In order to place my marker on what I think our WAR metric's usefulness is, I'm going to elaborate on my views here.
- Baseball-Reference.com's WAR tells us how many wins a typical team would lose if the player was replaced with a replacement-level player.
- I believe that value assessment is relevant to the MVP vote (though not necessarily definitive).
- Were I to vote, my criteria would be: "If I was a GM on April 1 and knew all of the players' performances for the season ahead, which player would I choose?"
- Again, if you don't like that, I harbor you no grudge, and you can choose differently, but
- You also are never going to convince me that your way is the One True Path™ that we all must follow.
- As Jonathan Judge mentioned in his piece linked above, the WAR values should be viewed as containing error bars. I've never invested the time necessary to make this improvement (truth be told: all of my statistics is pre-bayesian, so I'm a dinosaur in that regard).
- So when WAR is as close as it was at the top of the AL and NL this year, I'd probably look at things like team success, WPA (clutch play), and more in making my ballot.
I think that covers it.
Two last points--one that amused me and one that didn't. First, Altuve and Judge were very close in WAR and Judge had the edge if you combine B-R, BP, and FanGraph's numbers. Reading Bill's article you would think that Judge won in near-unanimous fashion, but Altuve won in a romp. Judge led Altuve on two of 30 ballots. The voters knew what was what. They knew Altuve and Judge were the top two and then considered them relative to each other and came down very heavily on the side of Altuve. So any view that the MVP has or will become a rehash of the WAR leaderboard seems overwrought.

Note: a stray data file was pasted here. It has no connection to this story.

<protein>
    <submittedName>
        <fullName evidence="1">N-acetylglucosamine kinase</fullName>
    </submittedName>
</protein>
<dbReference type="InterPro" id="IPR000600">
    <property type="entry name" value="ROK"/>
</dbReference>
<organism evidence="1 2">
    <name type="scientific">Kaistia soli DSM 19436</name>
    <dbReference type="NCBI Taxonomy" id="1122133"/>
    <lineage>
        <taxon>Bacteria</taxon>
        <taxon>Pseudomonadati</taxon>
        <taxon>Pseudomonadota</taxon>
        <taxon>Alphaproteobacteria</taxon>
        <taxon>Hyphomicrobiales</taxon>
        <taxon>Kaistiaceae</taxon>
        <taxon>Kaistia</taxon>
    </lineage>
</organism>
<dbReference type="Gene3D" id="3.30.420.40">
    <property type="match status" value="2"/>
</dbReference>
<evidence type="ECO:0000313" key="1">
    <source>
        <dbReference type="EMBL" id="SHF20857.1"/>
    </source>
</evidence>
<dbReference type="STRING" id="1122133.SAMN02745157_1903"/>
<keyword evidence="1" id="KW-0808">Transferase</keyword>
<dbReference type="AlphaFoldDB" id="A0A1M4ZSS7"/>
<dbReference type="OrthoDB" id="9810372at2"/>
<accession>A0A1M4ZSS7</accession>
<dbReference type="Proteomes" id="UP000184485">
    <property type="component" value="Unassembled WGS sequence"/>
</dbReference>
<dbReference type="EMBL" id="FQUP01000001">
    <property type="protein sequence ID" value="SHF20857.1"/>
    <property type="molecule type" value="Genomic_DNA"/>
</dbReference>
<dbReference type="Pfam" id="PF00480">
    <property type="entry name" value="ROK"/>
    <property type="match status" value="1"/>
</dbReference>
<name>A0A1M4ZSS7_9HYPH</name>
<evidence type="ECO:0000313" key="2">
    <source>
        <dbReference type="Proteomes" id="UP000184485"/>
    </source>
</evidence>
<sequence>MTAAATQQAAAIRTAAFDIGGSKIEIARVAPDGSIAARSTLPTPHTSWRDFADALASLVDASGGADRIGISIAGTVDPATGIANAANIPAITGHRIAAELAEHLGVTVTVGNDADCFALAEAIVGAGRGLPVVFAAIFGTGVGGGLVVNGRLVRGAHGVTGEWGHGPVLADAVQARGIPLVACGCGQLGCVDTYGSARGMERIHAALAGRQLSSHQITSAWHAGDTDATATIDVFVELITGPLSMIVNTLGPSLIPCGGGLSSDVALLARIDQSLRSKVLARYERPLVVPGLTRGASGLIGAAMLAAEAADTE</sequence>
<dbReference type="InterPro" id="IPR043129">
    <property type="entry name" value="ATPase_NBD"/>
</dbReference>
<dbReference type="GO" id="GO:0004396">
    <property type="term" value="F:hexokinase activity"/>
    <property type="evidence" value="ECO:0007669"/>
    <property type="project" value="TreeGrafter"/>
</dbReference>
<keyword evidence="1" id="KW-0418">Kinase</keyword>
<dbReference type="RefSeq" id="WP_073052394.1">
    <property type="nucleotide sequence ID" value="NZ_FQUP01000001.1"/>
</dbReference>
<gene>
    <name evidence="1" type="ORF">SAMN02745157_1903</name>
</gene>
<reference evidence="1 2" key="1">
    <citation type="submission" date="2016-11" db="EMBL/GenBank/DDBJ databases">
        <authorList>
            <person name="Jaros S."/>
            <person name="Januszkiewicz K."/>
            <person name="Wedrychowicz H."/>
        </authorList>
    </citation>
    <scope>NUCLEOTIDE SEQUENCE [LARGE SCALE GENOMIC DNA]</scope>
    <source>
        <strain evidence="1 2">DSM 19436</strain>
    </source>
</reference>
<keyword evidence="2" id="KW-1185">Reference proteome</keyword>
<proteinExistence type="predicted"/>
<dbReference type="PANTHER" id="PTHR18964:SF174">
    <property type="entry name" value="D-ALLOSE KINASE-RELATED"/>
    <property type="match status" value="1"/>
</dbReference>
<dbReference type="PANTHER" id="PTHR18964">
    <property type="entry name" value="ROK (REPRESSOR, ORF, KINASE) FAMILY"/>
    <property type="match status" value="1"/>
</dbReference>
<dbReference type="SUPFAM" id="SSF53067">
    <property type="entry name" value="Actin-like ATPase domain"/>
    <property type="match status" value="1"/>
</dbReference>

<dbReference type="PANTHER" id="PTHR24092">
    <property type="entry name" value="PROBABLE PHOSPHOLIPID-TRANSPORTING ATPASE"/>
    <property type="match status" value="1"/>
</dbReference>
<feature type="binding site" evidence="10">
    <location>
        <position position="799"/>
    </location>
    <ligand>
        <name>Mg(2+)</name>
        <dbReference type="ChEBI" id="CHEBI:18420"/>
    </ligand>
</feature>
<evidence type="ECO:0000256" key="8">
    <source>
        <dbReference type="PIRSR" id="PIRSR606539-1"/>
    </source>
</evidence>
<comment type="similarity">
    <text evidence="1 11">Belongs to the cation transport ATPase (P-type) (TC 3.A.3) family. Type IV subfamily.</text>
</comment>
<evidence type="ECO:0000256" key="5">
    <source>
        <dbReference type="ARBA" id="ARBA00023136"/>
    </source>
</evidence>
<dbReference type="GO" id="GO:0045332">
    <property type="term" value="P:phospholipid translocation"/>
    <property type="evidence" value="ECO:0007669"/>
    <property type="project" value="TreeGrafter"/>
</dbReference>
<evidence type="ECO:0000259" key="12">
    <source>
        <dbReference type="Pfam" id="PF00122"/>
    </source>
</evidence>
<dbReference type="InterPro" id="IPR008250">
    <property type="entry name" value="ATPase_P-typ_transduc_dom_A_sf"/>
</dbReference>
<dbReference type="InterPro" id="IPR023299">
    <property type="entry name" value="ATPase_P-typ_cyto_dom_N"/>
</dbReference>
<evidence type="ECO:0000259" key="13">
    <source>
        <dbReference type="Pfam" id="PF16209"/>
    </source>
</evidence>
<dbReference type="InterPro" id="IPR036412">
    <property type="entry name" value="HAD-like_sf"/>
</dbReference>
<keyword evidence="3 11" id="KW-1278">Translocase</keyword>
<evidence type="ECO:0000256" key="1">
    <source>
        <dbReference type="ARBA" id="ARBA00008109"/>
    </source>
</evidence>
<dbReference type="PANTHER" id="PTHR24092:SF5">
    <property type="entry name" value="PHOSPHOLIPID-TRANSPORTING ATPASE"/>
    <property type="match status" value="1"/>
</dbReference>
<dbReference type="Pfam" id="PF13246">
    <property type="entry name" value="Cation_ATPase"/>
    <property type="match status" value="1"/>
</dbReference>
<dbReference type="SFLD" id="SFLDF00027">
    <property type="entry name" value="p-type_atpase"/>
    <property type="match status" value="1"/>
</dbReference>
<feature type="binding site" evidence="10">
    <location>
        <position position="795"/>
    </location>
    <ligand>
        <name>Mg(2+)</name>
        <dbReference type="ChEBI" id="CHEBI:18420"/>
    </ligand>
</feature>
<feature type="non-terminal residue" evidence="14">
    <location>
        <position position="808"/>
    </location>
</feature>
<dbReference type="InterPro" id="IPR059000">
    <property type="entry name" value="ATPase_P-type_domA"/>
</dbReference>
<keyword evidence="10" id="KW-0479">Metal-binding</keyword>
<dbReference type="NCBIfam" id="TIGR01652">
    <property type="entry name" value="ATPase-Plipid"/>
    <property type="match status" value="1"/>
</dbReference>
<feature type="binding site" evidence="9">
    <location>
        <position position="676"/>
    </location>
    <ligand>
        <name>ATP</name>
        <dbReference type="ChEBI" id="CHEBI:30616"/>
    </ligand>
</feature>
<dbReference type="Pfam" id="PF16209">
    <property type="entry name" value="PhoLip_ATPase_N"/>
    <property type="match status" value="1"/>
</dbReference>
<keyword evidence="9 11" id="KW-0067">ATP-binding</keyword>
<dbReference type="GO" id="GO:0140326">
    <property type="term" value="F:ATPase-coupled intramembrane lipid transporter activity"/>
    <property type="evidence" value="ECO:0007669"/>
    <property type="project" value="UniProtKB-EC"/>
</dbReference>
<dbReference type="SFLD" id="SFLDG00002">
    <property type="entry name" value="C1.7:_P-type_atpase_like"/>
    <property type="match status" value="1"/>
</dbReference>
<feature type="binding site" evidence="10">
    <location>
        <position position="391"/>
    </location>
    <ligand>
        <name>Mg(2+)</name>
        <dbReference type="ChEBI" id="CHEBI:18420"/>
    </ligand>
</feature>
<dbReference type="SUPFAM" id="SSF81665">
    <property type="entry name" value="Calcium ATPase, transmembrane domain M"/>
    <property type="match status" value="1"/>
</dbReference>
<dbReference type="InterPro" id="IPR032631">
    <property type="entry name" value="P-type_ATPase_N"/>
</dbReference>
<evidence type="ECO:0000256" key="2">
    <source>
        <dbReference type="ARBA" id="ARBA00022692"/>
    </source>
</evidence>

Lastly, there was one thing that made me a bit melancholy in reading Bill's initial piece and Joe Posnanski's follow up. Both Bill and Joe relate that Bill was reticent to comment on flaws he saw in others' work due to not wanting to "punch down" on young analysts and made a conscious decision not to engage: "At that time it was my policy not to argue with younger analysts. I was much more well-known, at that time, than they were, and it’s a one-way street." Initially, I found this rather patronizing, though I understood what Bill was saying. After thinking about it more, it made me a bit sad. We can discuss this stuff without arguing. We all share a mutual purpose in learning what is true and what is not. We all love baseball. I can imagine that going to war for years with Elias and the baseball establishment could lead to cynicism and a winner-take-all viewpoint, but I am disappointed that my peers and I missed out on Bill's mentorship and expertise.
postscript: I have a lot of stuff to do and very little bandwidth to keep discussing this, so I apologize if I don't engage with your (I'm certain) very well-reasoned arguments.
Editor's Note: You have my permission to republish any or all of this (please do!) provided you link to this original post and attribute it to me. Sean Forman